The Diary of Bridgette M., Part 16

by Trey Nosrac

Series introduction ishere.

Part 1 ishere.

Part 2 ishere.

Part 3 ishere.

Part 4 ishere.

Part 5 ishere.

Part 6 is here.

Part 7 is here.

Part 8 is here.

Part 9 is here.

Part 10 is here.

Part 11 is here.

Part 12 is here.

Part 13 is here.

Part 14 ishere.

Part 15 ishere.


Since late Thursday afternoon, I have been mentally in a lousy space.

Imagine walking across the street, and a speeding car loses control and barely misses running you over. This near miss scares you. Your heart races a million miles an hour, and then you get wobbly and sit in the grass thinking about the close call. Eventually, your feelings of fear, shock, and anxiety fade away, and you get back to normal. Thursday at the farm was a close call for me. Three days later, I’m not close to getting over it. That is sort of what people deep into addiction feel.

My problem was not a speeding car. It was a day with a handful of what should have been minor things; two people not showing up, being alone with an injured horse, a door slammed in my face, rain on the roof, and other fears all clenched me into a trembling ball. I am not good at handling stress, but the part that scared me the most is that if I had drugs available in that barn on Thursday, I’m almost sure I would have used them.

My experience alone at the horse farm reminded me of Angela, a lady from NA, not my current NA group, but another NA group. Angela was about 30. She looked a little like the actress Kristen Wiig. Angela was sober for over a year and seemed to have her act together. She only came to NA once a week for what she called her tune-up. Then Angela relapsed. When she relapsed, her system was clean, and her usual intake damn near killed her. She told us what triggered her unraveling in an NA meeting; a flat tire! A flat tire! An event part of everyday life grew complicated with heavy traffic, her phone not working, traffic whizzing, and a sketchy guy stopping. A bad day with a bunch of small events made her so stressed and rattled she needed a few pills to chill; boom, sobriety was gone, addiction was back.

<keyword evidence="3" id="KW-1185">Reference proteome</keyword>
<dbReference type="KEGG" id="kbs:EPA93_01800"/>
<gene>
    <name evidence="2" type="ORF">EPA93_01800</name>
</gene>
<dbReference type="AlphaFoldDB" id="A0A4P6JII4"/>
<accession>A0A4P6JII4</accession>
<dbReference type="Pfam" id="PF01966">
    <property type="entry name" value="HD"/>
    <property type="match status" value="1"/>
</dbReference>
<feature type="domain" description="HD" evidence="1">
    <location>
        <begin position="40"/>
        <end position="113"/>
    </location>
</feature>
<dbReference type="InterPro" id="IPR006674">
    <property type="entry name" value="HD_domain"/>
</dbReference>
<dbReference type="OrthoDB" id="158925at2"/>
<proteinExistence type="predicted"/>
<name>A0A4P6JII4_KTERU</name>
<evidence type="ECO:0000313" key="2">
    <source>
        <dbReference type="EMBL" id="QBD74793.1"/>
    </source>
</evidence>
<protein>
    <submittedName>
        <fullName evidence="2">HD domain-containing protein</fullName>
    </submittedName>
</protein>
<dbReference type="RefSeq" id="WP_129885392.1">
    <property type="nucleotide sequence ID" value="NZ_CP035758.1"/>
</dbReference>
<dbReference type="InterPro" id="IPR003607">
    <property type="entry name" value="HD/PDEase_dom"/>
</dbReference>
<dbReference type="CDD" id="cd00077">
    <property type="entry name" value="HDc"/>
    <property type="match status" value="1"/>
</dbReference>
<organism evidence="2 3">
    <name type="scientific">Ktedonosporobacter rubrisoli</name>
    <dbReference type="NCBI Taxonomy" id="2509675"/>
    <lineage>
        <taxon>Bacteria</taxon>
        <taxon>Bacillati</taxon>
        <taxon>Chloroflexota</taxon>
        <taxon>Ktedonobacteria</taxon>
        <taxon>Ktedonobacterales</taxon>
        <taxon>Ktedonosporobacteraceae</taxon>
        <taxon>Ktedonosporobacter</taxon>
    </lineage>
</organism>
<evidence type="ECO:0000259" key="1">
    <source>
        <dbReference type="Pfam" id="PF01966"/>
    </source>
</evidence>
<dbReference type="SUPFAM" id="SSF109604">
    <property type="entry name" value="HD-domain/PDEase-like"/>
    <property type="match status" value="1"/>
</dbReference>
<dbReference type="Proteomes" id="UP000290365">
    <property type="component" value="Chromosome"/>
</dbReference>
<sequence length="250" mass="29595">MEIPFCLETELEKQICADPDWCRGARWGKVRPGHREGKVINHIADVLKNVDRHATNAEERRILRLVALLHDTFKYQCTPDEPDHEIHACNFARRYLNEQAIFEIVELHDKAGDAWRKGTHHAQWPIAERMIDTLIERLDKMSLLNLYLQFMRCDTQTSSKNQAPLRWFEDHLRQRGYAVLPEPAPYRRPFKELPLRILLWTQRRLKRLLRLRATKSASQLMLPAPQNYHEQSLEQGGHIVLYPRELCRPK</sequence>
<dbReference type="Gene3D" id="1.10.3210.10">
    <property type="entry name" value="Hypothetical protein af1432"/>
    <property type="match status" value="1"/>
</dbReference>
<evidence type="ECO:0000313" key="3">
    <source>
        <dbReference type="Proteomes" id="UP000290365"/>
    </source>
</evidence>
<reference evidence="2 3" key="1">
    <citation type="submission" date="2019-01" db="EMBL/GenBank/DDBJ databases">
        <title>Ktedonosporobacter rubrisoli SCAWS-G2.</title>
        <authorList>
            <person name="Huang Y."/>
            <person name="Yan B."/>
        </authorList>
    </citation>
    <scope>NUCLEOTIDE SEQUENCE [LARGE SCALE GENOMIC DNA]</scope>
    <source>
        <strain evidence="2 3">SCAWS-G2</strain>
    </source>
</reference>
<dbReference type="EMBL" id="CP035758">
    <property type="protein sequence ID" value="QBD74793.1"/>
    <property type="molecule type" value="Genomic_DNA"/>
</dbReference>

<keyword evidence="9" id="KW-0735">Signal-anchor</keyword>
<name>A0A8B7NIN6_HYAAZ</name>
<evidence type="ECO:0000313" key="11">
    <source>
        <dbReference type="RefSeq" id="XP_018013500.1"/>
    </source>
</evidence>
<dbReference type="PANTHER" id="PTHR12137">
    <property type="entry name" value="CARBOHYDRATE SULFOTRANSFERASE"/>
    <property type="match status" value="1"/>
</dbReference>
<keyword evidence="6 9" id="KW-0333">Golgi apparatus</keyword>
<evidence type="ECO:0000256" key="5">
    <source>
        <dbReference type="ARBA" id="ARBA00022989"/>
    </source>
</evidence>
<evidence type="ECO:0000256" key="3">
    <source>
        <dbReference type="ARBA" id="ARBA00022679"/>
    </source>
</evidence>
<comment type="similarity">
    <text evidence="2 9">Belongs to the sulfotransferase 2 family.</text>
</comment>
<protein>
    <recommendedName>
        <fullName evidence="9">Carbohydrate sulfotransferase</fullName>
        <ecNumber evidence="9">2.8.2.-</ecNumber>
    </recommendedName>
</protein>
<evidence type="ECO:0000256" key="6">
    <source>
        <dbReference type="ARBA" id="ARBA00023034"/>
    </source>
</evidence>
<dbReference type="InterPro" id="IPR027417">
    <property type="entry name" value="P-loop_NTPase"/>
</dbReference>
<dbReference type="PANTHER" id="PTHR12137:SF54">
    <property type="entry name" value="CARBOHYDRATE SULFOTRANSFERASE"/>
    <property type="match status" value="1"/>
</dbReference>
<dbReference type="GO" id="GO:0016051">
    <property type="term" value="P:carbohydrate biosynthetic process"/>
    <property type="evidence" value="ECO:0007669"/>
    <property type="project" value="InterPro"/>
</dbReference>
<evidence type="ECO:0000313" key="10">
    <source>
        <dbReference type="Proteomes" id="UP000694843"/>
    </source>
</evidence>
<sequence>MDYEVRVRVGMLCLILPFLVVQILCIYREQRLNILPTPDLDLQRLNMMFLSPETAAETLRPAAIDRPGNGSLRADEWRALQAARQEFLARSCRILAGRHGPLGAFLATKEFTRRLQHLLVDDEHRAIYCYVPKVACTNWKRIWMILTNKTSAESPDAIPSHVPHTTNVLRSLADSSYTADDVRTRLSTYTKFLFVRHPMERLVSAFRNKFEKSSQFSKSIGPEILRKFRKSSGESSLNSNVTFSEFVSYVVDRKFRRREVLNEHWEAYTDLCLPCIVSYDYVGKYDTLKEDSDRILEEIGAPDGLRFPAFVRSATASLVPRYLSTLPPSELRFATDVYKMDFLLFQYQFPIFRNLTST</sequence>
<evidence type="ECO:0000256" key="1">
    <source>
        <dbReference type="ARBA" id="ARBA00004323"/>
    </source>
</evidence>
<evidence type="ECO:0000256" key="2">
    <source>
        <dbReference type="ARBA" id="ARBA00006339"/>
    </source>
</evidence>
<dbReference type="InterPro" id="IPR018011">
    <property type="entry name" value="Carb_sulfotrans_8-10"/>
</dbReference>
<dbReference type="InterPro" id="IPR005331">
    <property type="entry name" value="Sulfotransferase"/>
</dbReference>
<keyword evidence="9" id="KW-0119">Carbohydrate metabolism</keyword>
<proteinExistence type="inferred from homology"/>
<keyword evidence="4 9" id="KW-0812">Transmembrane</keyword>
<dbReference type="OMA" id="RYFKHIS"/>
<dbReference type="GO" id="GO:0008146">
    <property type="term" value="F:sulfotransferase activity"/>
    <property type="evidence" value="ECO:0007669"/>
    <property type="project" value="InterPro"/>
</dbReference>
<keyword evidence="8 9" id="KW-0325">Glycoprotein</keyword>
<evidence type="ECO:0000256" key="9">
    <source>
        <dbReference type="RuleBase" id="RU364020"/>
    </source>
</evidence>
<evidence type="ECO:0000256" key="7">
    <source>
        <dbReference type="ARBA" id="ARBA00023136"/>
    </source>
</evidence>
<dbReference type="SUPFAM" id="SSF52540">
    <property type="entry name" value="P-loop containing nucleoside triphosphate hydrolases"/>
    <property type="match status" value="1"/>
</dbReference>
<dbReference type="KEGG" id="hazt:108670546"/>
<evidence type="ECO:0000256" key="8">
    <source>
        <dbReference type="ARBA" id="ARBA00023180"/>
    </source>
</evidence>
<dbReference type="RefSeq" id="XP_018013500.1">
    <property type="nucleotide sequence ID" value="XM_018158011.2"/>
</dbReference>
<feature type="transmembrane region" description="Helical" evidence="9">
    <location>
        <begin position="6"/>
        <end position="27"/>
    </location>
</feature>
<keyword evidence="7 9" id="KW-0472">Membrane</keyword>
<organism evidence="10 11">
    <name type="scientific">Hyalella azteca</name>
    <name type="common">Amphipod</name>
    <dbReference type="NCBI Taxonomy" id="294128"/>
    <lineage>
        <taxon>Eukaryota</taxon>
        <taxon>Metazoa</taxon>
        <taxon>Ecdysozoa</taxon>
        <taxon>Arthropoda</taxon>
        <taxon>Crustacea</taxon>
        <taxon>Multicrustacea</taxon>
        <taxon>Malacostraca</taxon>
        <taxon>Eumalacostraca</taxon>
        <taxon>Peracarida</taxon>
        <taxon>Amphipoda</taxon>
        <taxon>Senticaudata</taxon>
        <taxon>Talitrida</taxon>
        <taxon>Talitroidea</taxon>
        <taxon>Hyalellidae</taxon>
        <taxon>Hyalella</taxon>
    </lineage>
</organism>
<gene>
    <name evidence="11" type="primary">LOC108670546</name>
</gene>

This diary entry is about money.

The morning at the horse barns was like a business meeting. Paul was a very open and direct CEO. Paul, Bart, and I sat on straw bales in the barn. Paul told us several things using simple sentences. Bart and I will make $16 per hour, but we do not need to sign in. We will each receive a 10 per cent bonus from the net profit of any yearling we sell. At this moment, we do not have health insurance, but Paul is looking into coverage and hoping that our preexisting addictions will not be a problem. He said insurance is tricky since we are not members of a horseman’s association. He is looking into care for his mother, but he is unsure if she can stay at the farm.

Then he told us the big picture about his family and this farm. Grandmother Edith was first in ownership, his mother second, and he was third. However, due to his mother’s stroke, his grandmother’s advanced age, and his five years of sobriety, he was now the family trustee. The farm consists of 646 acres in two parcels. Last year, his family sold 70 acres to a development company. That money is in an account that he uses to pay family bills, pay himself, pay taxes, pay operational expenses for the horses he bought, and pay for the renovations of the farm.

Then Paul finished his little speech with a few tidbits. He considered himself very fortunate because he OD’ed several times, and twice NARCAN brought him back. Despite massively screwing up most of his life chasing drugs, today is good. His late grandfather would be happy. He also said that he had a master plan for the farm that might involve non-profit status. And finally, he repeated, ‘Call me day or night, anytime the dragons in your mind roar.’


The four fillies now living at Flying Flags Farm are beautiful creatures. FYI, we dropped the word red from Red Flags Flying Farm because Paul didn’t think selling a horse from a place named Red Flags was a strong selling point for a horse.

Another red flag for me was the future. As I understand the yearling project, if everything goes according to plan, all the horses will be gone in six months, so what will Bart and I do? I asked Paul about it, and he did not answer. He said we would cross that bridge when the time came. Just like sobriety, let’s take one day at a time.


My comfort level handling the fillies is outstanding. Who’da thunk it? Each of the fillies has a particular personality. I have no idea if they will be fast racehorses. These four fillies are ridiculously perfect to my rookie eyes, but Paul explained they are not. He said that the three things that buyers look for in yearlings are conformation, pedigree, and the racing performance of siblings. Paul told me that middle-tier buyers like him were like the Rolling Stones song You Can’t Always Get What You Want.

He said buyers in the $20,000 range needed to make sacrifices, and his wiggle room was horse conformation. While he would not bid on a little horse, he would bid on a horse that did not stand perfectly. He said that his grandfather’s best horse toed in (whatever that means). Then Paul took me to each horse and noted something he was not wild about. I did not see a single problem; they all looked perfect.


Solo flight with Annie today! I, Bridgette Malone, harnessed my favorite filly, Annie, climbed into the sulky (actually called a jog cart), and took a two-mile spin in the morning sunshine. I was nervous for about five seconds, but suddenly, it was terrific. The rest of the world faded away, the sounds, the smells, the peace; I could have driven Annie to Alaska. For once in my pathetic life, I knew where I belonged.